In 2008 I returned to London having spent the last nine years living and working in Eastern Europe and Turkey and was surprised by the speed of change that had taken place. I wanted to document the city, its movements and migrations, its landscape and architecture, its diversity and energy. I wanted to understand how so many people from all over the world manage to share the same space.
The double-decker bus allows me to frame the city, to give it sense. The lower level is very close to the street, where I’m almost touching the people in the traditional form of street photography. The upper deck allows me the distance to capture the layers of the urban landscape. Between these two positions everything shifts, along with the movement of the bus.
I was also fascinated by how people use public space in a big city, by that sense of shared invisibility. In sitting behind the window, I also became invisible but the bus also gives you the privilege to see and understand the emotional content of London’s everyday movements, rhythms and rituals.
The essence of the project is that you might take the same route everyday but what you see, the ebb and flow on the street takes on a random nature. To capture this flow, the concertina format reflects and mimics the feel of a bus journey, but more importantly it gives the viewer the opportunity to create their own journeys by spreading the book out and combining different images together. This moves the book away from an author-led linear narrative to one of multiple possibilities.
By supporting this book you will be giving space to another voice that considers the contemporary city in all its complex multicultural diversity, and through the many layers of its history.
"I've seen various iterations of the dummy, and each version has left me absolutely full of admiration for one of the best sequenced and edited books I've ever encountered." Johanna Neurath, Design Director at Thames and Hudson.
An early example of the concertina binding made by the printers. The new binding is even better and the front and back covers will be stuck directly on the paper, so no spine, like my dummy in the intro video. I will post an video of the new binding in updates.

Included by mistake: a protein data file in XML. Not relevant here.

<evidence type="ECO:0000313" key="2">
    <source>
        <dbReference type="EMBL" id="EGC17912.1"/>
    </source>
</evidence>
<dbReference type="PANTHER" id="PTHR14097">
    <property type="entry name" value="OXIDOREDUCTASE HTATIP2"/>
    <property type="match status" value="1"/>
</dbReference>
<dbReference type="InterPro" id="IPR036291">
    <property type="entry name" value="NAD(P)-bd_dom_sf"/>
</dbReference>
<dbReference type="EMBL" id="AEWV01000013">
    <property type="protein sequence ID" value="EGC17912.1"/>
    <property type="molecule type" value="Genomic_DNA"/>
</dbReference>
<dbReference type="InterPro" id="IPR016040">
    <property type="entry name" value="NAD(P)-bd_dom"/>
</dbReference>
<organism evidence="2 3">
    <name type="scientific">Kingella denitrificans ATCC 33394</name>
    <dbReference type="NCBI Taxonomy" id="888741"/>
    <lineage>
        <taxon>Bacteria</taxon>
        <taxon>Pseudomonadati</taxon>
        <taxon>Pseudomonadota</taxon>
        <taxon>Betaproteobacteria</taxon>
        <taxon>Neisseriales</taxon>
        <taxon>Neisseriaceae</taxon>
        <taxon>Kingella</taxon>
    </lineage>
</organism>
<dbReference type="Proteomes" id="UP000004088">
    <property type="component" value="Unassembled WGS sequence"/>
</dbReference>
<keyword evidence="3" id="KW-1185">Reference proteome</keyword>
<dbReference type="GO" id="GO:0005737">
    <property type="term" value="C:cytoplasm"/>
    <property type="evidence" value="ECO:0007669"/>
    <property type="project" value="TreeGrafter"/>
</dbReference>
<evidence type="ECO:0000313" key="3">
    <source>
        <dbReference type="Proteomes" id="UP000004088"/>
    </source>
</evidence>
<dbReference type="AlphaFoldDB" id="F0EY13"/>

A Chaotic Organism
“ Georgiou’s photographs propose seeing as a means to oppose the strictures of categorisation, and to be open in the face of a changeable and diverse world. Thus the work insists on seeing amidst the chaos of the disorderly organism of the city – seeing not merely through but with and alongside one another. Seeing, that is, in a moment when vision is chiefly deployed as a means to distance and to irrevocably contain. Seeing as a means of being together.”
From the afterword to Last Stop by Stanley Wolukau-Wanambwa
George Georgiou’s Tour of the Unfamiliar
"The anthropologist, the journalist, and (apparently) the travel writer seek, and if they are lucky find, explanations and solutions. But the artist may discover that every avenue of inquiry leads to another mystery, more complex and more interesting than the original question.
For Georgiou, these explorations often begin with curiosity about a place: its topography, geography, history, and culture, the ways its architecture and population reflect the friction between—and fusion of—the historic and modern."
By Francine Prose Aperture magazine Fall 2012
Installation shots from Seen/Unseen exhibition on London bus shelters.
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Risks and challenges
There are no risks to completing the book. I am asking for the part funding of the book and I will use my own savings to make up the rest.
The printers have already made a mock up of the binding, see above and it's very impressive, as is the book slipcase.
- (25 days)